When the Grizzlies finish playing the Rockets in Houston on Friday night, and get on a plane to head back to Memphis and play the Rockets again Saturday night, they'll be at the halfway point of the season: 41 games played, 41 games to go.
Of course, they're on one of the longer breaks of the season right now, having last played Monday evening against the Pelicans, so this is a better time to stop and take stock of what a crazy season this has been so far.
If you'd told me in September that the Grizzlies would be 20-20 right now, with Tony Allen having played in 27 games, Marc Gasol in 17—Kosta Koufos and Mike Miller are the only guys who have played in all 40 games—with Jerryd Bayless replaced with Courtney Lee and James Johnson as a major piece of the rotation, I would've asked you what you were on, and maybe where I could get some. When we started talking about what the Grizzlies were going to look like this year, I think Memphis fans and media were a little blinded by what happened last year when trying to formulate what this year would look like—especially given the coaching change and the time that would be (and was) needed to adjust to that transition.
When I previewed the season all the way back in November, I asked ten questions about how the Grizzlies' season would go. So. Why not go through them and see if we have answers yet? I'll do the first five today, and the other five tomorrow, and it'll give us a good framework for taking stock of this season at its halfway mark.
1. Was hiring Dave Joerger instead of bringing back Lionel Hollins the right move?
Halfway through the season, my answer now is the same as it was in November: probably. It seemed pretty questionable the way the Grizzlies opened the season, getting demolished by everybody and their brother (except the Celtics, for which games Jerryd Bayless showed up). Joerger said he hadn't changed anything about the offense, but the players (Tony Allen especially) kept talking about adjusting and "adding in plays from last year" when the new things weren't working. Then the Grizzlies went on an undefeated 4-game West Coast trip and played basketball that looked like last year's Grizzlies, with last year's starting five, and everyone stopped panicking.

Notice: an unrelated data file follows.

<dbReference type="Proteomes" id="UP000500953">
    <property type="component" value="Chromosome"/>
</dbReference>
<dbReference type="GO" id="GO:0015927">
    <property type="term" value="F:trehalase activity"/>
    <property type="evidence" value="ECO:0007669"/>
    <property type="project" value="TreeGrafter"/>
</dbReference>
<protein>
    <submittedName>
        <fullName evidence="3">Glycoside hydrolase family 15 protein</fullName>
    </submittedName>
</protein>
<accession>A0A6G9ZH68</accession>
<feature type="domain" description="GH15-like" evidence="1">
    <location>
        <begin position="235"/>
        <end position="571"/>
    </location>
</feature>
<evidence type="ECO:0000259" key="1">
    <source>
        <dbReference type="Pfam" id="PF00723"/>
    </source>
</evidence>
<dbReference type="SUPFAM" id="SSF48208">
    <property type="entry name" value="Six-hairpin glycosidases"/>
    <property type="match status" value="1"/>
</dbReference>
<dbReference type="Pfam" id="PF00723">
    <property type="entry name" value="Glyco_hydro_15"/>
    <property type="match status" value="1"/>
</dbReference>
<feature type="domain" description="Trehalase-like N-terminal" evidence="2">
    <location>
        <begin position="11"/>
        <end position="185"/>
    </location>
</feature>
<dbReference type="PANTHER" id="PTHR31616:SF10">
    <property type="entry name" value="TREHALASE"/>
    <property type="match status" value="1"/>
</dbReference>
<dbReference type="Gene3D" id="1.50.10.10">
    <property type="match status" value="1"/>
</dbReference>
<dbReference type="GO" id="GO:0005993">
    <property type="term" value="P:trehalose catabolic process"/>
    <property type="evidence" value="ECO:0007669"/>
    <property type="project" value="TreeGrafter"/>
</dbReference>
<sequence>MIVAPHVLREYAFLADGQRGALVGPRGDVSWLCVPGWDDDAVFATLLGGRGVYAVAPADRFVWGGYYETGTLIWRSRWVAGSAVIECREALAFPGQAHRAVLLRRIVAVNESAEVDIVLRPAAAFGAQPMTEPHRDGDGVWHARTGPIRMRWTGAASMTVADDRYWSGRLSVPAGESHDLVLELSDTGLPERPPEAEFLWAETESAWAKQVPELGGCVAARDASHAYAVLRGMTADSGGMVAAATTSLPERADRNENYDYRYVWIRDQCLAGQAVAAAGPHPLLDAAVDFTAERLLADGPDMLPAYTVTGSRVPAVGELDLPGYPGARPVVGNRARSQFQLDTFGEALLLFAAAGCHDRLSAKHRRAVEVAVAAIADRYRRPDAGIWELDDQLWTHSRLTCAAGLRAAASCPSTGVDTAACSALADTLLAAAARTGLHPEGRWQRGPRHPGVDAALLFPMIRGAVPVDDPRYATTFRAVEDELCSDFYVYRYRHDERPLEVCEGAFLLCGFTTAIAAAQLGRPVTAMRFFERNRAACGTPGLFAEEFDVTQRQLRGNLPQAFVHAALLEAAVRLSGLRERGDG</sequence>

And then Marc Gasol sprained his MCL.
Which changed everything about this season. The new m.o. became "try to stick around .500 until he gets back." And then Quincy Pondexter got hurt. And then Ed Davis and Tony Allen missed time. There were several games where the Grizzlies had nine players available to play, and it wasn't always the same nine players. A rotational/matchup nightmare.
Slowly things got going, though. Allen is out again, James Johnson was added to the team, Bayless was dealt for Lee, and the Grizzlies turned into an offensive juggernaut, playing fast-paced, athletic basketball with Johnson and Davis and riding back-to-back 30 point games from Mike Conley. Now Gasol has returned and the pace has fallen through the floor while he tries to adjust to playing with a team that is in many ways completely different from the one he left.
All of that is to say this: Joerger's real test begins now. He has to reintegrate Marc Gasol into the offense, adjust the rotations to work with his presence, figure out a game plan that plays to the strengths of this roster, all of which while chasing the Phoenix Suns and Dallas Mavericks for the 8th playoff seed. Which isn't easy. My guess is that it would've been just as challeging for Lionel Hollins. But the second half of the season will show us a lot about what Dave Joerger is made of. I, for one, am not particularly worried that he won't do a good job.